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A Kid in My Class Rachel Rooney illustrated by Chris Riddell

Otter-Barry Books ISBN: 978-1910959879

This is a wonderful collection of poems about all the different ‘types’ of children that might make up a class- even a few adults and the class hamster are included. The poems seem to be told from the perspective of classmates and vary in styles, length and tone. Some are funny, others poignant, but each offers much to discuss. The author’s note reminds us that ‘We’re likely to be a mixture of several of them- and more besides.’ and children are sure to recognise themselves and others in these poems. Each poem is accompanied by a pencil sketch of the child and a cartoon illustrating the character depicted in the verse.

Perfect for sharing and enjoying, the book also contains poems which could be used as models for the children’s own. ‘Fidget’ is written in kennings and it could be great fun for children to reflect on themselves in this way. ’Talking Hands’ is a beautiful poem describing a conversation between a hearing and non-hearing child. As each teacher knows and understands their class, choices about which poems to use and how to use them can be made. An invaluable collection!

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I Am a Jigsaw: Puzzling Poems to Baffle Your Brain by Roger Stevens,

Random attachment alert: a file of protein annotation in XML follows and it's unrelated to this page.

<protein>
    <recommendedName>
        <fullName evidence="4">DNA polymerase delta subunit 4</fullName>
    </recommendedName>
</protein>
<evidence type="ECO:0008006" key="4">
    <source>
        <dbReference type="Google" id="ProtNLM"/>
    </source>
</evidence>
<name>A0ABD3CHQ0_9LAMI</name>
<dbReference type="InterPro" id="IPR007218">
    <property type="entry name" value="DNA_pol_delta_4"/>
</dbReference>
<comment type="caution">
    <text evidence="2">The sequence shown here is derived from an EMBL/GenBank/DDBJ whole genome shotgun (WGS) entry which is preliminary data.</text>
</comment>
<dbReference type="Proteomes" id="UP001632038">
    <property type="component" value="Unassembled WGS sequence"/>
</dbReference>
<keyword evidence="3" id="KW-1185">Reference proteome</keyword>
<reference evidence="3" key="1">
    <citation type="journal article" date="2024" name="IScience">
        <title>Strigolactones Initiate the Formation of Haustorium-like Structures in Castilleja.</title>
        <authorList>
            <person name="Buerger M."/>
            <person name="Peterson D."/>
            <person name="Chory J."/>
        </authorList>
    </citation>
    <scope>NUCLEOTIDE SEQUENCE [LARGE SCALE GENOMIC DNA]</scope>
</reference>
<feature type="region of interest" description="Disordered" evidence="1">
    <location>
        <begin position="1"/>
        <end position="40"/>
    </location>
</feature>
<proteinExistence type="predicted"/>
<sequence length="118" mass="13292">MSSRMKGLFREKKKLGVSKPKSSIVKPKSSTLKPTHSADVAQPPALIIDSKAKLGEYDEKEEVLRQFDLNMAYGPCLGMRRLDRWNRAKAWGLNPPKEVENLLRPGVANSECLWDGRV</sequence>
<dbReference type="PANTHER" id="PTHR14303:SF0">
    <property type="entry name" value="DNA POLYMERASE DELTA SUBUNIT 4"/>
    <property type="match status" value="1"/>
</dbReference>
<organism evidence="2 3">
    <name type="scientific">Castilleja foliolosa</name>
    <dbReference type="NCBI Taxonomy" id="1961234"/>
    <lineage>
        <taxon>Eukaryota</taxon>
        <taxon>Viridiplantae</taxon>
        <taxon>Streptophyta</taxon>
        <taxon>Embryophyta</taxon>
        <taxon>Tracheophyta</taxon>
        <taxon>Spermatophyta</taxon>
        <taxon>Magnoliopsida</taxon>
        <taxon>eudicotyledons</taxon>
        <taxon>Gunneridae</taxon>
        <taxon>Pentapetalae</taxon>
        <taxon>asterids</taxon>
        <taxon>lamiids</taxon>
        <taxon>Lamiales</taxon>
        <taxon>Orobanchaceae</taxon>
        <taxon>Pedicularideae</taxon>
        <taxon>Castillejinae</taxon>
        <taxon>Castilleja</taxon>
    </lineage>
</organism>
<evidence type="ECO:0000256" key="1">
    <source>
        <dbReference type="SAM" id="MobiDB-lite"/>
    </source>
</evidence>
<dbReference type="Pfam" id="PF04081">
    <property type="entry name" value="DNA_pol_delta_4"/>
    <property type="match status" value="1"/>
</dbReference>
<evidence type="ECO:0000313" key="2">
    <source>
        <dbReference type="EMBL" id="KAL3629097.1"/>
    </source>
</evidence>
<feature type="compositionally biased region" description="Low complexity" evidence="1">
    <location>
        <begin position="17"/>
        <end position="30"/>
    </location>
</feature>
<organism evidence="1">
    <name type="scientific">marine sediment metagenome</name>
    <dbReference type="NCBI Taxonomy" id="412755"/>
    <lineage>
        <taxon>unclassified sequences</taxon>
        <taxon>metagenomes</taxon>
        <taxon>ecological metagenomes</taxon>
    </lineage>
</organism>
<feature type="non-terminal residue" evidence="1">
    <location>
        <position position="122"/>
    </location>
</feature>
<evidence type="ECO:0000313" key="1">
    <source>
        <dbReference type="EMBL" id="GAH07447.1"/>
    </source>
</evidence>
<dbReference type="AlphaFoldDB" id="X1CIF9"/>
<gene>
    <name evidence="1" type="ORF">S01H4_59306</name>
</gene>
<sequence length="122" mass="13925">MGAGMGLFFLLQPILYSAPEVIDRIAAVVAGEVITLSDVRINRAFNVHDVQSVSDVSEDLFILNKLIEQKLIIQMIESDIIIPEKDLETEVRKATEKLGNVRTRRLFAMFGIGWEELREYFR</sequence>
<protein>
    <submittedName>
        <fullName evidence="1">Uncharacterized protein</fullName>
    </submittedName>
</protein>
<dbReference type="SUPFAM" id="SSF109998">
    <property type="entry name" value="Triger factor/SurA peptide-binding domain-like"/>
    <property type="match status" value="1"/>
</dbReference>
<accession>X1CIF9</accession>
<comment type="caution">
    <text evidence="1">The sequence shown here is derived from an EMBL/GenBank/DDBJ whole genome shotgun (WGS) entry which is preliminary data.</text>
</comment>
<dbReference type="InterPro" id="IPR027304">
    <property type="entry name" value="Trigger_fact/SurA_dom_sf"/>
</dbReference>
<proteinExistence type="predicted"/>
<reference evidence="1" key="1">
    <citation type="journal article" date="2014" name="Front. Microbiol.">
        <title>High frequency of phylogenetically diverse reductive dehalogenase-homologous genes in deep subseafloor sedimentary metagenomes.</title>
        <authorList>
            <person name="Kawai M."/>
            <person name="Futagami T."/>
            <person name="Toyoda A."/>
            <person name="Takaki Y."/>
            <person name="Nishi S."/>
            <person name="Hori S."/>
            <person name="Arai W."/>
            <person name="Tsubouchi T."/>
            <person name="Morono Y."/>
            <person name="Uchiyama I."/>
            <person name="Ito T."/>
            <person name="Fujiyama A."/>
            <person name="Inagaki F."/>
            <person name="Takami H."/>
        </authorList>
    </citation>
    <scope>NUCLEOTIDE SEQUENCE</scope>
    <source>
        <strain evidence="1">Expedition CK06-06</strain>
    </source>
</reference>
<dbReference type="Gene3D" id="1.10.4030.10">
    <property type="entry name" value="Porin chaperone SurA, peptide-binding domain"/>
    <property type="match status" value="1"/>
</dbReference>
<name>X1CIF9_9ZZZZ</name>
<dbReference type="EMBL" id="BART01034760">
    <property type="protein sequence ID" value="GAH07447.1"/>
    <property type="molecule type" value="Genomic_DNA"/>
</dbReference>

illustrated by Spike Gerrell

Bloomsbury ISBN: 978-1472958198

A poetry book of two parts, ‘I Am a Jigsaw’ contains both a wonderful collection of ‘riddles in rhyme’ and advice on how to write puzzle poems. A wealth of different types of poems from a range of poets is included, many of which would be great fun to explore in class. ‘Find Me’ by Liz Brownlee, for example, is a great example of a traditional puzzle poem where the reader has to identify the letters needed to solve the puzzle. This would be an excellent model to use to inspire children to create their own examples. Catherine Benson’s ‘The Seashore’ leads the reader through a series of puzzles, each describing an element of the seaside- seaweed, a crab, a starfish… an excellent example of using descriptive language and choosing words carefully, this could produce some fabulous work in class, either as group or individual efforts. There are many examples to choose from in this invaluable selection!

The book has the additional benefit of part two which offers advice on how to write puzzle poems, acknowledging that for some this form sits ‘on the edge of what is and isn’t poetry’. This guidance is perfect for teacher, parent or child- anyone interested in having a go at penning a puzzle poem!

HAPPY POETRY DAY!

Moth: An Evolution Story